•  Tidy up after his or herself
  •  Use the potty by him or herself
  •  Wash his or hands using the following guideline provided by the Lung Association of Canada

  •   Verbalize his or her needs politely
  •   Never to hit, pinch, bite
  •   Drink from a cup
  •   Eat neatly on his or her own

The following is a list of things you can do to prepare your child for kindergarten:

  •       Take your child for an eye exam (If you cannot see, it is very hard to learn)
  •       Visit a dentist (dental screening will be done in school as well)
  •       Make sure your child’s immunization record is up to date
  •       Get your child used to being away from you (If your child isn’t in daycare you can take your child to an extra circular activity. I took my daughter to ballet lessons so she could spend 30min twice a week away from me. She cried for the first two weeks, refused to participate for the next three weeks, and then she loved it. I firmly believe this is the reason that I didn’t have to take her crying to her first day of school.)
  •        Read to your child every night (it encourages their love for reading and learning)
  •        Take your child to the library (many libraries have story time and other programs)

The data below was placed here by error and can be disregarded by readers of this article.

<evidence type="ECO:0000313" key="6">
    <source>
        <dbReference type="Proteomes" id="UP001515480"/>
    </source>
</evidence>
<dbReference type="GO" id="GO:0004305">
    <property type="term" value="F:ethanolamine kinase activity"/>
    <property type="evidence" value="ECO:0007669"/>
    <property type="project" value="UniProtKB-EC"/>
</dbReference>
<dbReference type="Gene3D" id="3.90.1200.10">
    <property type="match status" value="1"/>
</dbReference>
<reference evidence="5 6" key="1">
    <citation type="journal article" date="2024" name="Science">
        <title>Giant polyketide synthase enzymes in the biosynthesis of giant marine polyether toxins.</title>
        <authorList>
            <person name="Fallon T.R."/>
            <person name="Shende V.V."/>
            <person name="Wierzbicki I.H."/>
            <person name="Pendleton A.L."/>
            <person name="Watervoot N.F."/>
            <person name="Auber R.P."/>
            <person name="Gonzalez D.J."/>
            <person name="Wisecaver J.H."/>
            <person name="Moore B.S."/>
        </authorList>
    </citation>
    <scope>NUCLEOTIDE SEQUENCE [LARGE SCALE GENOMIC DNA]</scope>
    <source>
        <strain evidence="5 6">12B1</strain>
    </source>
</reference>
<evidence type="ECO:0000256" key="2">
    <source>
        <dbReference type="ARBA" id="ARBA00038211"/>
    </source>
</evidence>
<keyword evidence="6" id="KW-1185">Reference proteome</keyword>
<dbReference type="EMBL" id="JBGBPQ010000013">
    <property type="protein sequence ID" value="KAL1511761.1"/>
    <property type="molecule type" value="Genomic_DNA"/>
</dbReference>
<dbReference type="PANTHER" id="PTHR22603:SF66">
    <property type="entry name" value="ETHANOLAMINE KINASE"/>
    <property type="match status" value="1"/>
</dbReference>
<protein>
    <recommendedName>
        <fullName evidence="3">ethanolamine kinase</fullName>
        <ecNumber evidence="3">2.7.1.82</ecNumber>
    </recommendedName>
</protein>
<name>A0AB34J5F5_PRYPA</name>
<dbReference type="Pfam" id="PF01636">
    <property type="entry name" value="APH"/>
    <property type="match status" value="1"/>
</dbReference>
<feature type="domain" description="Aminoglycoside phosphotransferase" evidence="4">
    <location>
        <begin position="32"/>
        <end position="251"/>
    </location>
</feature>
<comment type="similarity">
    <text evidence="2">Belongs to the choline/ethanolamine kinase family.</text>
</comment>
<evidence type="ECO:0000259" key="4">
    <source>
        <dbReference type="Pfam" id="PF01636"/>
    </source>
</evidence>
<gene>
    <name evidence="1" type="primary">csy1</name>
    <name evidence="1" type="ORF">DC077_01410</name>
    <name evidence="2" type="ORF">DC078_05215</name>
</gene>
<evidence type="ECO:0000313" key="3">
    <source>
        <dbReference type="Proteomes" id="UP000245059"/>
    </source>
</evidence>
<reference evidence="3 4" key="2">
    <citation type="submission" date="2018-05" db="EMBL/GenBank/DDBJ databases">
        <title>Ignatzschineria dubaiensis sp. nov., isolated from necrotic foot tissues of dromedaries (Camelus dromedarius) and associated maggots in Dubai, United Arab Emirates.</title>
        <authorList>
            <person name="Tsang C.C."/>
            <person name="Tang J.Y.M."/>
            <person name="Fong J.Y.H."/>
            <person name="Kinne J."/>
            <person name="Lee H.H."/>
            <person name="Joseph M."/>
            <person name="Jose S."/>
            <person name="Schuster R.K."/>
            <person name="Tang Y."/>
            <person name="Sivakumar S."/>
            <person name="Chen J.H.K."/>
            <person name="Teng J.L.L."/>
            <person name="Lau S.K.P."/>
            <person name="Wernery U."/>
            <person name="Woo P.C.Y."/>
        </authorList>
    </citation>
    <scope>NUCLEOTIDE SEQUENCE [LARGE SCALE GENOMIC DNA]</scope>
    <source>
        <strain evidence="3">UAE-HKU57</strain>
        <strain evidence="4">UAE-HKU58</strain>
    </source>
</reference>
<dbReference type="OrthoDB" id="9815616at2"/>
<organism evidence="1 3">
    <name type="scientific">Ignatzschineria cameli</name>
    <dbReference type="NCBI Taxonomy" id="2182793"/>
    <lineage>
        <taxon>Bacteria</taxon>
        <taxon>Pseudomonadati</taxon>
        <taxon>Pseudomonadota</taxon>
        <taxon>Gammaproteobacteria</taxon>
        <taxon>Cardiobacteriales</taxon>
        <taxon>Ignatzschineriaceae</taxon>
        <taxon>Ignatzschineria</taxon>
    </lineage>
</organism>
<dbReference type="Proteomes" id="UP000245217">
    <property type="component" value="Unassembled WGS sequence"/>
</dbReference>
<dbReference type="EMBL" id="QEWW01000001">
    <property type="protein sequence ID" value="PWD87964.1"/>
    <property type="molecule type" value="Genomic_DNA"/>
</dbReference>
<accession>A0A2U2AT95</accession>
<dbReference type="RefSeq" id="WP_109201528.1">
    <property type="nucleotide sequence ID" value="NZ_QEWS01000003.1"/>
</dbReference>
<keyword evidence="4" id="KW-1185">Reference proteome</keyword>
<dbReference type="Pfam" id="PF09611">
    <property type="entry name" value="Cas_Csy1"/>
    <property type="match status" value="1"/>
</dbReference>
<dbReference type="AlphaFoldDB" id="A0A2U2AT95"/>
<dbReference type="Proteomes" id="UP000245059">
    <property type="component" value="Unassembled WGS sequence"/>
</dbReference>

•       If you live in Ontario, you can take your child to an Ontario Early Years Centre (Visit to learn more about the programs and to find a location near you)
  •        Encourage independence (getting dressed, feeding him or herself, etc.)
  •        Teach your child to count from 1-10 and recognize numbers 1-10
  •      Teach your child how to correctly hold a pencil and write his or her name (My daughter refused to learn to write so she went to school without knowing how to write her name. Since my daughter didn’t even like the idea of going to school, I didn’t want to force her in fear that she might just hate school before it even begun.)
  •       Teach your child to recognize the alphabets (both upper and lower case)
  •       Once your child can recognize the letters, teach them the letter sounds (there are many YouTube videos, educational DVDs, and games that teach letter sounds)
  •      Colours and 2D shapes if they don’t know it already